Bronco Repairs , Modifications & Fabrications
First thing every Bronco owner encounters is RUST . You don't have to live in the " rust belt " to find rust in your Bronco , Ford seems to have gone to great lengths to ensure that every Bronco owner would share in this experience . Front floors are the most common place to find rust, but the repair is fairly straight forward . 
So, you have your heart set on a Bronco with uncut fenders but you can't find one anywhere .
All isn't lost, while much more is involved than rust repairs , your cut fenders can be returned
to uncut original condition.
Now in my opinion the stock rear fenders on a Bronco are totally impractical on a 4x4 but....
there's something about an uncut Bronco !
There's a few ways to go about this job, buy a new replacment quarter panel ,use the cut out's from a cut fender or find a donor Bronco.
On this '70 Sport I used a donor panel. I first made a cardboard template of the cut fender, then traced it on to the uncut fender. That way the donor quarter wasn't totally useless, it could still be used.

After grinding & fitting , clamp into place & tack weld. Now comes the tedious part, finish welding the entire seam. I do small sections at a time , moving around to keep heat warpage down. After the welding is complete , the welds are ground smooth & the warps are hammer & dollied out. Metal is then cleaned & final finishing with body filler is next.
So now that you've got new floors & stock fenders you just HAVE to have a 1/2 cab ! can be done but ya better have patience !
While not exactly like
Ford made them , this
top makes a good summer top or just a
change of style for your Bronco.
You need a stock full top, a damaged one or
something you don't mind cutting up. Cut it apart at the startng point of the side window in the front & at the top corner of the window at the rear.
1st photo was the test fit after tack welding together. There's lots of filler pieces to add , endless grinding, but the results are pretty neat.
This top can be viewed in it's finished form on my PROJECTS page.

Ok here's a big one , steel roadster doors . Built these from original doors ,
made to open & close like stock .
The first step is to find some doors you don't mind cutting up . These came from a roll over I picked up . Mark out the pattern then cut out . The removed panel is sitting on top of the door .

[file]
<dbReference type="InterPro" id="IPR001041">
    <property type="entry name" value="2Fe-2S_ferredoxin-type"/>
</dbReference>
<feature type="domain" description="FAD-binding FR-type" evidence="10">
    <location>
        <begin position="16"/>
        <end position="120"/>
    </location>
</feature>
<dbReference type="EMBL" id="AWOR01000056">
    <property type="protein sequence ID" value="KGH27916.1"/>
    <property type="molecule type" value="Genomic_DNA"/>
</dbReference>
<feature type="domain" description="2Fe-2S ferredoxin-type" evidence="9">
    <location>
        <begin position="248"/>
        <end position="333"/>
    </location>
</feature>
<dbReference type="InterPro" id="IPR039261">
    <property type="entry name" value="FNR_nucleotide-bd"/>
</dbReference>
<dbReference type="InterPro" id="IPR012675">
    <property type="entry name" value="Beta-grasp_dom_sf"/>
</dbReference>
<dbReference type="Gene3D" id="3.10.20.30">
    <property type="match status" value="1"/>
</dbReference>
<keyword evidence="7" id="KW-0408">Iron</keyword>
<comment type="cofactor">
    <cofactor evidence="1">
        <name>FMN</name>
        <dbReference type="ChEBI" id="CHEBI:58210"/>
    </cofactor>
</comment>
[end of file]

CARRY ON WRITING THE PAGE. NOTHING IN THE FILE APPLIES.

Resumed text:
Here's both sides cut . The trick is getting both sides the same .
Patience Patience !
Ok , now things are happening .
At this point I've welded in a new piece on the right side to "smooth" out the raised inner door panel area . A new filler piece for the cutout is sitting on the saw horse  waiting for final fitting & welding . Also to be welded in are the recesses in the lower door for the old track mounting hardware .
Here the welding is complete . Fillers were also welded in where the window frames used to be & the door handle & lock & all unused mounting holes . A release rod was modified to pull straight up at the rear of the door .
Contents :
Floor pan replacment
Uncut quarter panels
Half Top
Roadster doors
Custom Dash
A couple more floor pan pics ... this of my '66's OEM panels
Been awhile since I've had time for "fun stuff ! "
If you have a 1/2 cab you know that storage space is at  best , limited !
So ..... I bring you MEGA GLOVEBOX  !

I welded up all the excess holes that were still around after stretching the glovebox opening .
The door is actually 2 pieces , an inner & outter skin that can carefully be separated . "Wings" were added to each end to keep the door original looking then reassembled .
The glovebox liner was made from 2 cardboard liners sectioned then pop rivited together .

Here's a second dash I built for roll cage clearance .
I moved the glovebox to the left & eliminated the speaker grill & ash tray .... 2 things not needed !
All I need now is time to install the cage !!!
Well finally got talked into building another for a friend . Amazing what 6 years of added experience & better tools will accomplish !
This one I used a panel flanging tool on the seams & it made one strong & easy to weld joint . Trimming & fitting around the drip rail was a bit tricky .

Well I went & did it again . Decided my  '67 would look better uncut so we welded a cut-out back in on the drivers side & replaced the passenger side with a new lower . After doing several with cut outs  , in all reality it is much easier & cleaner to just replace the lower quarter than using the cut-out pieces .
Also welded up the body seams & did a '77 gas door conversion .
Here's another set I did in 2011 .
The installed finished aftermarket floor pan . Expect alot of pre-fitting & trimming before welding . Every floor is different in the amount of rust needed to be cut out so the pans come with extra metal on all sides .